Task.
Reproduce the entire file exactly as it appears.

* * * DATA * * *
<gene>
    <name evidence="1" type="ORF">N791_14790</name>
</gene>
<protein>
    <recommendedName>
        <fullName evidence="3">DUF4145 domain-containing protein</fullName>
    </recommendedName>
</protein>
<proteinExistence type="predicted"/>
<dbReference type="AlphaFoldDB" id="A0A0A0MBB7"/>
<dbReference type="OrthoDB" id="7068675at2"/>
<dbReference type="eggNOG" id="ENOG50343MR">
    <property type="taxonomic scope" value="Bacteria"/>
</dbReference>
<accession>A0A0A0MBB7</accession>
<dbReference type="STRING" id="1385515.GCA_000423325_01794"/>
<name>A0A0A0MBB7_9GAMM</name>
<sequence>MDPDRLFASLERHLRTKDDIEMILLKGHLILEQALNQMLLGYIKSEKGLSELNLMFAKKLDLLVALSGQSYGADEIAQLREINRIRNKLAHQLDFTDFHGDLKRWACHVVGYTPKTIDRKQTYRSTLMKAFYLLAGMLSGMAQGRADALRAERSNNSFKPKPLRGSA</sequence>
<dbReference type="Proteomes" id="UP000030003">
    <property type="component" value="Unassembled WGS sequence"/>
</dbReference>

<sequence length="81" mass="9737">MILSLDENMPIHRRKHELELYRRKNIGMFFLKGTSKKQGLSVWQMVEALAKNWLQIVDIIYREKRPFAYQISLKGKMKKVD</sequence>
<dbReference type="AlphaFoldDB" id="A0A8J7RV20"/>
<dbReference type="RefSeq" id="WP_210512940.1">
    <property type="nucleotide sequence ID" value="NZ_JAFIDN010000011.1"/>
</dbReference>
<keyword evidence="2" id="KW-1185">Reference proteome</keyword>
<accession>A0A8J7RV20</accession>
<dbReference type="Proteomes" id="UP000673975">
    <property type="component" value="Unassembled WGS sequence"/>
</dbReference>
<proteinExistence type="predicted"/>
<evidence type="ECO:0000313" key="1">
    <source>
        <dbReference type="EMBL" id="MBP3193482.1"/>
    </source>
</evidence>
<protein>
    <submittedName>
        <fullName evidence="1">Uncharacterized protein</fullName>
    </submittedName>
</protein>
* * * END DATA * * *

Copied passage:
<gene>
    <name evidence="1" type="ORF">N791_14790</name>
</gene>
<protein>
    <recommendedName>
        <fullName evidence="3">DUF4145 domain-containing protein</fullName>
    </recommendedName>
</protein>
<proteinExistence type="predicted"/>
<dbReference type="AlphaFoldDB" id="A0A0A0MBB7"/>
<dbReference type="OrthoDB" id="7068675at2"/>
<dbReference type="eggNOG" id="ENOG50343MR">
    <property type="taxonomic scope" value="Bacteria"/>
</dbReference>
<accession>A0A0A0MBB7</accession>
<dbReference type="STRING" id="1385515.GCA_000423325_01794"/>
<name>A0A0A0MBB7_9GAMM</name>
<sequence>MDPDRLFASLERHLRTKDDIEMILLKGHLILEQALNQMLLGYIKSEKGLSELNLMFAKKLDLLVALSGQSYGADEIAQLREINRIRNKLAHQLDFTDFHGDLKRWACHVVGYTPKTIDRKQTYRSTLMKAFYLLAGMLSGMAQGRADALRAERSNNSFKPKPLRGSA</sequence>
<dbReference type="Proteomes" id="UP000030003">
    <property type="component" value="Unassembled WGS sequence"/>
</dbReference>

<sequence length="81" mass="9737">MILSLDENMPIHRRKHELELYRRKNIGMFFLKGTSKKQGLSVWQMVEALAKNWLQIVDIIYREKRPFAYQISLKGKMKKVD</sequence>
<dbReference type="AlphaFoldDB" id="A0A8J7RV20"/>
<dbReference type="RefSeq" id="WP_210512940.1">
    <property type="nucleotide sequence ID" value="NZ_JAFIDN010000011.1"/>
</dbReference>
<keyword evidence="2" id="KW-1185">Reference proteome</keyword>
<accession>A0A8J7RV20</accession>
<dbReference type="Proteomes" id="UP000673975">
    <property type="component" value="Unassembled WGS sequence"/>
</dbReference>
<proteinExistence type="predicted"/>
<evidence type="ECO:0000313" key="1">
    <source>
        <dbReference type="EMBL" id="MBP3193482.1"/>
    </source>
</evidence>
<protein>
    <submittedName>
        <fullName evidence="1">Uncharacterized protein</fullName>
    </submittedName>
</protein>